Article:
Among the wide variety of African masks Punu, this example is topped with double shells framed by short braids. Traditional "mabinda" checkerboard scarifications adorn the female face. These white masks from Gabon called bitengi (sing.: itengi) were performed especially at funerals and during the initiations of young boys. Two-tone matte patina. Abrasions.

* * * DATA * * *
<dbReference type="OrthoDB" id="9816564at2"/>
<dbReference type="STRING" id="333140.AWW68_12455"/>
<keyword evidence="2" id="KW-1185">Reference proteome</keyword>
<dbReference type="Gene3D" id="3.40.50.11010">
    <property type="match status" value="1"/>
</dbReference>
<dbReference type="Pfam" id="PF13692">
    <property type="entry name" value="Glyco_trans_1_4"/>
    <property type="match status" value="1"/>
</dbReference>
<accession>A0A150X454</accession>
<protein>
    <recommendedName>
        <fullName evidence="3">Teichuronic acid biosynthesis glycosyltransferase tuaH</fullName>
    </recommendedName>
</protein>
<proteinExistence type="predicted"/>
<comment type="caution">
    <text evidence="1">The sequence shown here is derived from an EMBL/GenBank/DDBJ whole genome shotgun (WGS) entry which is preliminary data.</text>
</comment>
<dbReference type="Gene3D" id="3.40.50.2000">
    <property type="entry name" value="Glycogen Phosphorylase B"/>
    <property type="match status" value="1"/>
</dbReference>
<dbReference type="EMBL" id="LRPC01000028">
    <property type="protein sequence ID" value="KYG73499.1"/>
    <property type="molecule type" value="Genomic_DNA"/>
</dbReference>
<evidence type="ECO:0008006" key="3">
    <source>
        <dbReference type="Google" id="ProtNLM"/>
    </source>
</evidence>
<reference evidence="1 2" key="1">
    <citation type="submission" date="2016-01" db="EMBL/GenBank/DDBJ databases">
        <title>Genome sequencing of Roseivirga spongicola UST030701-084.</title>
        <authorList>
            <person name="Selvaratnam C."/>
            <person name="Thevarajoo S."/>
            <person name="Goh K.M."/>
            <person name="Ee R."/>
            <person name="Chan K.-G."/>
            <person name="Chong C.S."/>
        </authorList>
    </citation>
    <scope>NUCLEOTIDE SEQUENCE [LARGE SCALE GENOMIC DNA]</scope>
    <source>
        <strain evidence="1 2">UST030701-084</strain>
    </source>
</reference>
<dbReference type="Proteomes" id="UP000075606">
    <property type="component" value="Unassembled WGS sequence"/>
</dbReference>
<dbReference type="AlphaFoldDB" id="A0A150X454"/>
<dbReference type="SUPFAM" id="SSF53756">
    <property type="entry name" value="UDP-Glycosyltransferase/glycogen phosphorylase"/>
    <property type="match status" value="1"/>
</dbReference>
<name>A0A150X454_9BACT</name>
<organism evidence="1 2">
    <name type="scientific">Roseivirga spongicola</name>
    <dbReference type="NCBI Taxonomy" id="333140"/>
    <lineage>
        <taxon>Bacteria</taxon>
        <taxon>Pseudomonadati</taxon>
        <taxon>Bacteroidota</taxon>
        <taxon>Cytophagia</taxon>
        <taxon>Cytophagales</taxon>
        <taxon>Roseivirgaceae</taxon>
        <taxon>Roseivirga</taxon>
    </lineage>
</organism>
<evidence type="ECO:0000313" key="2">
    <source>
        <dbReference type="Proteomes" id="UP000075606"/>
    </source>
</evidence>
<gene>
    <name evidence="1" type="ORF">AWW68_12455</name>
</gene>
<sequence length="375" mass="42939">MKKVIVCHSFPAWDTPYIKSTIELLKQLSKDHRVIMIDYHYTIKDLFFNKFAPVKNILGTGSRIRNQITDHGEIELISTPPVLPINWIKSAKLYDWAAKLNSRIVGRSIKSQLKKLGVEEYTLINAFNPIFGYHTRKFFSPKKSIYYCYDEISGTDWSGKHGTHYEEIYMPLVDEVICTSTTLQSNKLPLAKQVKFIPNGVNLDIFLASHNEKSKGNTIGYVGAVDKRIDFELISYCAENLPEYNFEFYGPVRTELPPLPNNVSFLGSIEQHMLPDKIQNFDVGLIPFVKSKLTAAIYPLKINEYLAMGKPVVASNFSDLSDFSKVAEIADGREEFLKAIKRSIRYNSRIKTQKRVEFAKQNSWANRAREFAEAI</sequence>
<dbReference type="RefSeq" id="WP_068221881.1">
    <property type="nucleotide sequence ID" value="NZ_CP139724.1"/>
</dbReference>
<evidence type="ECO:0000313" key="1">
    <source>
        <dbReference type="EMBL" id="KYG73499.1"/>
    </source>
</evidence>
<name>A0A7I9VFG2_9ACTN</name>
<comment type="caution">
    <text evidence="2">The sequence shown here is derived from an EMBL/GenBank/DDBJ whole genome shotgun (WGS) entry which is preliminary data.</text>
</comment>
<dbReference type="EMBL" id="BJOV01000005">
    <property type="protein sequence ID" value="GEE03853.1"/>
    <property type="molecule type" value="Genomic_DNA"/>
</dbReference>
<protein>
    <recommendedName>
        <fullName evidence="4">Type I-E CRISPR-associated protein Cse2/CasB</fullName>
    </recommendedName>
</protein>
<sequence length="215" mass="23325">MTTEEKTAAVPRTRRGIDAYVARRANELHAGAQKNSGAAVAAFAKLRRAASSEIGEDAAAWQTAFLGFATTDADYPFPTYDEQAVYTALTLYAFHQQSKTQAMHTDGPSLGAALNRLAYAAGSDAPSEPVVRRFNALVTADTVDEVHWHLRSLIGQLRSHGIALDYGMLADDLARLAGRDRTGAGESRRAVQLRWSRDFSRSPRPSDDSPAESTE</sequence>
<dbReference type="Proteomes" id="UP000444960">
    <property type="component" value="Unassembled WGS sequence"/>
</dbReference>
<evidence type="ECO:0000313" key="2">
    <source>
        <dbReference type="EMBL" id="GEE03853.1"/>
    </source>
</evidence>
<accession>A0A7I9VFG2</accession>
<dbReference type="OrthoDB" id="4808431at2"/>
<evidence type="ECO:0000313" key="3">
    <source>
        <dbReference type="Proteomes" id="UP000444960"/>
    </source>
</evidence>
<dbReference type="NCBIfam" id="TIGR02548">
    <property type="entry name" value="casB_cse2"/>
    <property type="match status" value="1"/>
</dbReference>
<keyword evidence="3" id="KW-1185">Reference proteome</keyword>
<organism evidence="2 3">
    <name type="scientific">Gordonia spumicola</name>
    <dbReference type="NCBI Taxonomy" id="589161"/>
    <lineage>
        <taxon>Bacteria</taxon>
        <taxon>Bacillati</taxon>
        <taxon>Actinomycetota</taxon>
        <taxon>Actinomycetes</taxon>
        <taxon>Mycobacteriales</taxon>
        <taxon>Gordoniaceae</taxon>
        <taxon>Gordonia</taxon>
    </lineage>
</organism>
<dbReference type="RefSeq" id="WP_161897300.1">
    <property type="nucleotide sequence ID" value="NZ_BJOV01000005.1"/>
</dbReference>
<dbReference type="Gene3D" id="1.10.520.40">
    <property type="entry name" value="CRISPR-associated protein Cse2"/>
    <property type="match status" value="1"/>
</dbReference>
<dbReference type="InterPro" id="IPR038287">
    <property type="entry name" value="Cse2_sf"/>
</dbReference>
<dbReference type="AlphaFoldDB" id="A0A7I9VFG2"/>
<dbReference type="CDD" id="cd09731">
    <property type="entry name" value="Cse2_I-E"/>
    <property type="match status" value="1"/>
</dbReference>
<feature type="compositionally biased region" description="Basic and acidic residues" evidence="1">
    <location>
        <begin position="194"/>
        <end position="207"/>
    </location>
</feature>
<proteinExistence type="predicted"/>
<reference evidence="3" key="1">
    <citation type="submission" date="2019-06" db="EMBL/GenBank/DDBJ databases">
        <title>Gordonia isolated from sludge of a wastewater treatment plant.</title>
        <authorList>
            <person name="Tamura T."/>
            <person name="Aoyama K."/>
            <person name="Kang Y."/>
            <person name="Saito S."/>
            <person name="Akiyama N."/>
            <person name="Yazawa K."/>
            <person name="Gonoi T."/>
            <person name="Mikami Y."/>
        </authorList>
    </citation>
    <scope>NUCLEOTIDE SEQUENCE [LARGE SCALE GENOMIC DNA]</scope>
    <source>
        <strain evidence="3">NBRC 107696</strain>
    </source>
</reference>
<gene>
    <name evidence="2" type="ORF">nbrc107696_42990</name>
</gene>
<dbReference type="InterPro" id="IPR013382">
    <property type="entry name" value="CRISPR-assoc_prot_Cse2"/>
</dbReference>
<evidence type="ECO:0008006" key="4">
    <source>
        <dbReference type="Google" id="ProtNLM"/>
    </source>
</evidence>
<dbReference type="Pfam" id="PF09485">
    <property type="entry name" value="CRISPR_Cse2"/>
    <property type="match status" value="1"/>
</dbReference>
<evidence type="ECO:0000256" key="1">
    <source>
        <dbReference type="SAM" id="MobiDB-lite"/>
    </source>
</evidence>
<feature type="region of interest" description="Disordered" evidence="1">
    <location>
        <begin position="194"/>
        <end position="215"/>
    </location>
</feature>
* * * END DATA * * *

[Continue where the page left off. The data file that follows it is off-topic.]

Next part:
The masks of the Punu were associated with the various secret societies of Gabon, including the Bwiti, Bwete, and the Mwiri ("to lead"), the latter spanning several levels of initiation, to which all Punu men belonged, and whose the emblem was the caiman. The Punus did not involve any mask in Bwiti rituals, unlike the Tsogo. These powerful secret societies, which also had a judicial function, included several dances, including the leopard dance, the Esomba, the Mukuyi, and the dance of the Okuyi, on stilts, remaining the most widespread. This whitewashed kaolin face mask, evoking a deceased woman, was exhibited during the dance called Okuyi, where the dancer, equipped with a fly swatter, was draped in a garment concealing his identity in the eyes of the public.
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